I am a retired United Methodist Pastor. I served churches for 37 years. I am married and we have 7 children, the oldest 37, the youngest 23. As far as I know, 5 of our children are heterosexual, and 2 are gay. The love that was shared among us all before 2 of our boys came out to us is still shared with the same intensity as it ever was.
Concerning that love and acceptance nothing has changed. I am truly grateful for that, but not surprised. Much of the history of that love and devotion was nurtured in The United Methodist Church. The God we have come to know is a God of love, a God who reaches out to all people equally, no matter what; a God whose back is never turned on anyone. Ever. We call it Grace: Love with no strings attached. I was reared in the context of that Grace, learned about it in Sunday School and in my home; preached it for 37 years, have sought to live it out in the home, have taught it to our children, and in all the churches I have served have held it up as among the highest values of life that one can embrace.
I have officiated in the marriage ceremonies of 2 our heterosexual children, and will do so again in July of this year for a third. Our 2 gay sons asked if I would participate in their holy unions, and with the same feeling of honor and joy that I had felt when asked that question by the others, I said without the slightest hesitation, “Of course.”
In April of 1996, in the General Conference in Denver, I felt as if everything had come apart at the seams. Legislation was passed which said that it would be a chargeable offense if I were to “conduct” any ceremonies that celebrated “homosexual unions”. I shouldn’t have been shocked, for since the early 70s legislation had become increasingly discriminatory and exclusionary in regard to gays and lesbians. But I was shocked. Either this was an aberration of what The United Methodist Church really believed, or all that I had learned and had been taught in my denomination all my life was a sham and a farce. But my experience had said it was indeed not a sham and a farce. I had seen what a transforming difference it had made in my life and in the lives of my children.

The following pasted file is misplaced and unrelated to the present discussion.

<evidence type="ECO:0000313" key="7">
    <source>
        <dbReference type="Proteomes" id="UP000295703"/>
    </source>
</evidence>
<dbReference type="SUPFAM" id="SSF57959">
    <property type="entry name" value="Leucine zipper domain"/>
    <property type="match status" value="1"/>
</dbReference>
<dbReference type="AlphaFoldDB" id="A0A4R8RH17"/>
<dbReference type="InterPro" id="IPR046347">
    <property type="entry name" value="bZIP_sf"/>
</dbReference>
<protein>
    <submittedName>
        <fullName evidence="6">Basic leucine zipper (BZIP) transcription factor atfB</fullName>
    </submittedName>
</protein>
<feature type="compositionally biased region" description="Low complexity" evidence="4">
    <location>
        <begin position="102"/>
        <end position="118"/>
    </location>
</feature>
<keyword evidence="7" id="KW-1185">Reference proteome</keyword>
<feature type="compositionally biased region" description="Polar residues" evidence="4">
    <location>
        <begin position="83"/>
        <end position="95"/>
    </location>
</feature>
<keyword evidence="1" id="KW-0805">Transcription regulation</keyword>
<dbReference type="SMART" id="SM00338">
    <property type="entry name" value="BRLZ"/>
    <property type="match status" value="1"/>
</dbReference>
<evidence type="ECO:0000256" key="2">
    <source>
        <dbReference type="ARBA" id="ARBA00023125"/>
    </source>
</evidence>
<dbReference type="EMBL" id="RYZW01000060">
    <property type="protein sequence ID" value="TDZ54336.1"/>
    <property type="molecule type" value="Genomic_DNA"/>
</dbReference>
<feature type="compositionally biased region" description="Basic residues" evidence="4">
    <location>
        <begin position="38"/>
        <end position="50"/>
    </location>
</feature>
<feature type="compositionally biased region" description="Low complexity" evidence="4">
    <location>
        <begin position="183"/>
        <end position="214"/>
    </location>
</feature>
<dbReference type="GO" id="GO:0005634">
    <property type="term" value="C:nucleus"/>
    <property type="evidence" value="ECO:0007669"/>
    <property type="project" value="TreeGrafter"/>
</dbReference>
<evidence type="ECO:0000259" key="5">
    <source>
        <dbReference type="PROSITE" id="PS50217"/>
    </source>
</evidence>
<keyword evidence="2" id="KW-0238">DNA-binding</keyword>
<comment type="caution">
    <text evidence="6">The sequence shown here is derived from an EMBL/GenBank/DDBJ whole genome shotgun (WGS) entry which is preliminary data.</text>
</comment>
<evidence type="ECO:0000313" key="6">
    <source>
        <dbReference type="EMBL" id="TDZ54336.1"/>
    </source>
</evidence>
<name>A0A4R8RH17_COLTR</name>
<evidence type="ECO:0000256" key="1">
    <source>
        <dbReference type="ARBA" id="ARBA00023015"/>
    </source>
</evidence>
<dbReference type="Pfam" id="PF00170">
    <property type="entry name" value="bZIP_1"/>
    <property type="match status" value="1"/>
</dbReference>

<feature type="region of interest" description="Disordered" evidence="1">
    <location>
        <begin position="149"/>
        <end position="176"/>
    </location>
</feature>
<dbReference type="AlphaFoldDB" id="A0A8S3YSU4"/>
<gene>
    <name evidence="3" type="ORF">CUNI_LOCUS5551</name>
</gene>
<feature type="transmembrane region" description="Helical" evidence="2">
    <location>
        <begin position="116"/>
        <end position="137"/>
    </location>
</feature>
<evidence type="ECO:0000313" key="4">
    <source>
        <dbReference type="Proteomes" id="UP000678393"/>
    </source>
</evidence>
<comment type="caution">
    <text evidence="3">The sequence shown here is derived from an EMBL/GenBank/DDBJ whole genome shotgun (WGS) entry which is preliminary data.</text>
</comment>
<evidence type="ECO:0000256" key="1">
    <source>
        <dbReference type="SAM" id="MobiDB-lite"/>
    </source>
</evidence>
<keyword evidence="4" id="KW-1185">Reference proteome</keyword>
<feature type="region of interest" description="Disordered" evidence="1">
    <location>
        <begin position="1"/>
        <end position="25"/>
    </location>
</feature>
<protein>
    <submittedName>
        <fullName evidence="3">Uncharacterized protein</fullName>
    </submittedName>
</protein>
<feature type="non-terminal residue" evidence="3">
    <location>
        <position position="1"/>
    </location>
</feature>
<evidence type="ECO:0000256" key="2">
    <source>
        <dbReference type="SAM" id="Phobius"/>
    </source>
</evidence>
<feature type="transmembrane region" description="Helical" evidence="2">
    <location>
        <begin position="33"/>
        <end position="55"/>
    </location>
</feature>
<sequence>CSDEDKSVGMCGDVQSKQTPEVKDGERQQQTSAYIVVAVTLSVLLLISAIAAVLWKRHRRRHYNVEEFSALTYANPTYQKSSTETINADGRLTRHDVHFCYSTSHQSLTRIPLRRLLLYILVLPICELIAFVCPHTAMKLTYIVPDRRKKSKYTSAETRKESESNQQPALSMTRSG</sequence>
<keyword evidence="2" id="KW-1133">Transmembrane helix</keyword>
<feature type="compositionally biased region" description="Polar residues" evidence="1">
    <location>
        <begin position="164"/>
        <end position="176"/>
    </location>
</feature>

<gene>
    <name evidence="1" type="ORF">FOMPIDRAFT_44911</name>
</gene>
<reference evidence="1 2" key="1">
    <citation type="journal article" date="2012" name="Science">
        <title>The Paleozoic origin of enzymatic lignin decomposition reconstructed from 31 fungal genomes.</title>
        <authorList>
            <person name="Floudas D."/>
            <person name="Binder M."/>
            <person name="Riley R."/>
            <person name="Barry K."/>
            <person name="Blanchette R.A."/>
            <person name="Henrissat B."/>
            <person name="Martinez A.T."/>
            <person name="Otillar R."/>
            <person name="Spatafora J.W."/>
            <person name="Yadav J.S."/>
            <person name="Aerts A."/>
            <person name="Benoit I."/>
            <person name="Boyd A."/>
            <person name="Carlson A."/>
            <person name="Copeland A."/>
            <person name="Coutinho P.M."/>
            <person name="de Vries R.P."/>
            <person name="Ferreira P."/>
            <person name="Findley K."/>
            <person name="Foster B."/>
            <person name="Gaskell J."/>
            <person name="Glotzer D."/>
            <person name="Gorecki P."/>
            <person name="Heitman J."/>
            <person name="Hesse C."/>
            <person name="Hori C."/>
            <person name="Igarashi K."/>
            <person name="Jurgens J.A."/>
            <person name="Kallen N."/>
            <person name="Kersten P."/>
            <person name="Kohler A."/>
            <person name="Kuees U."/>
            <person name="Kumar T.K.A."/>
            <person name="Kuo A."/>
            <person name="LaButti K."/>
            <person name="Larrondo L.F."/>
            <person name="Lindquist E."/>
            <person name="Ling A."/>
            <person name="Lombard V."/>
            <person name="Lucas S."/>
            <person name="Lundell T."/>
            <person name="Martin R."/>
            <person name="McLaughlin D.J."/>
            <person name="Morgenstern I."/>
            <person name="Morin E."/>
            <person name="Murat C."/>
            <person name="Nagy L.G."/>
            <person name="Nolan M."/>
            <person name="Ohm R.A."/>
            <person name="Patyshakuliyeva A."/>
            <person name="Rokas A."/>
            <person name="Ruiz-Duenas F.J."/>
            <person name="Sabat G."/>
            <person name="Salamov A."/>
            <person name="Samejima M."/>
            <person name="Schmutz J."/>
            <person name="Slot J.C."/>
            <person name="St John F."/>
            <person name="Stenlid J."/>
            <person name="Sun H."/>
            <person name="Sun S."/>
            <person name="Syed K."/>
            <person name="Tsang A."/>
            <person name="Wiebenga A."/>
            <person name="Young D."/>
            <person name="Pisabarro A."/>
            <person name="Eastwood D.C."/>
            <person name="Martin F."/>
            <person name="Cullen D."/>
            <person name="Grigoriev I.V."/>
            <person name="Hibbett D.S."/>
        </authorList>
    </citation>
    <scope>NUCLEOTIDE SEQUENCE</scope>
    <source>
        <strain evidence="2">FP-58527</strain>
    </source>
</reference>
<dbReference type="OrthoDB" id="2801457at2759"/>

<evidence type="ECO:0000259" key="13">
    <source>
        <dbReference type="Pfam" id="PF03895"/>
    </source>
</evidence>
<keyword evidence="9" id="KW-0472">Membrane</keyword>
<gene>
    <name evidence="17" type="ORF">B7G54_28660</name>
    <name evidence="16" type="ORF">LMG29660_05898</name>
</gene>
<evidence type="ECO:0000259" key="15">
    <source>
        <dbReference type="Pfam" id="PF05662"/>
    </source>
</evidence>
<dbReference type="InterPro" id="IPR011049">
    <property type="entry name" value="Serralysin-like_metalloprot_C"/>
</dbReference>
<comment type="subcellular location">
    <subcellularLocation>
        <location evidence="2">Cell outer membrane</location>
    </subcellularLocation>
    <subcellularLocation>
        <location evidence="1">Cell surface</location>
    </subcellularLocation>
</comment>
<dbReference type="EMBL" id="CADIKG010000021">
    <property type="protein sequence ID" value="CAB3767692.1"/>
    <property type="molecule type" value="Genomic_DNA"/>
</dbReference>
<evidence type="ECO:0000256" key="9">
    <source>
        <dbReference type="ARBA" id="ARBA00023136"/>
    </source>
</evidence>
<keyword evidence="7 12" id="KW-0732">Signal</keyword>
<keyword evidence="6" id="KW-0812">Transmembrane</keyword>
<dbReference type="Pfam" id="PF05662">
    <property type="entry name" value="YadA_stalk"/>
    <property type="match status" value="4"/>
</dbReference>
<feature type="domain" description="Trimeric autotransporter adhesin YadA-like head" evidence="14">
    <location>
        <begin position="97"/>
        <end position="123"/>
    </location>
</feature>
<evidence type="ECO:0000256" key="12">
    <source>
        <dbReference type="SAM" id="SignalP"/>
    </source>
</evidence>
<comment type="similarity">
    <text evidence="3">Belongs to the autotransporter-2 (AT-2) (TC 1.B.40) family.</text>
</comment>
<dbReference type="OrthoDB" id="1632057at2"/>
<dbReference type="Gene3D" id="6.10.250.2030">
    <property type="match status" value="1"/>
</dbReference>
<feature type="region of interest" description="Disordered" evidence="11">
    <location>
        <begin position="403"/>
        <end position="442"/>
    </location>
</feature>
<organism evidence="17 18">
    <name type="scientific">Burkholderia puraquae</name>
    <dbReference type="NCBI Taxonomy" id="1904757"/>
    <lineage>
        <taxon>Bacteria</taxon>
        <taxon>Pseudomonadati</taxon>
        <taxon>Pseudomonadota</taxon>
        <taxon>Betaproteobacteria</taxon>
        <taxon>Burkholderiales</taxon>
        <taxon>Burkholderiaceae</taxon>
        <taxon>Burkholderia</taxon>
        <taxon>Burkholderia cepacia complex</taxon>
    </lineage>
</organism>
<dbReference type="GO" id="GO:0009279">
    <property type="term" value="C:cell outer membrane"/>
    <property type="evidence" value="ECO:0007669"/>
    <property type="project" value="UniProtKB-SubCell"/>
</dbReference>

But, suddenly, 2 of our children had become second class citizens! Regardless of words elsewhere in the Discipline that seemed to suggest otherwise, 2 of my children were not accepted in the church for who they were. They were being excluded. They were being judged as unworthy, along with all other gays and lesbians.
In those words now included in the Discipline, my denomination had shown itself to be unfaithful to the God it had taught me about all my life. Instead of a God of Grace, there now had been placed before us the picture of a narrow, vengeful God of Judgment.
In September of 1996 I participated in the celebration of a “homosexual union”. Two young men, deeply in love, in the presence of family and relatives on both sides, and in the presence of more than 200 celebrants, sealed a covenant relationship that for them was a life long commitment. It was a beautiful service, full of all the values I had been taught in The United Methodist Church throughout my life, values I had taught throughout 37 years of ministry. To turn my back on those values would be to deny who I am, who God is, who my 2 gay children are. I could not do that then, and will not do that, ever.... whatever the consequences may be.
That is why I signed the Statement of Commitment.
Russ Hawkins, firstname.lastname@example.org
Rocky Mountain Annual Conference
now living in Kansas City, MO
April 1, 1998
The picture of Russell Hawkins is courtesy of Russell Hawkins.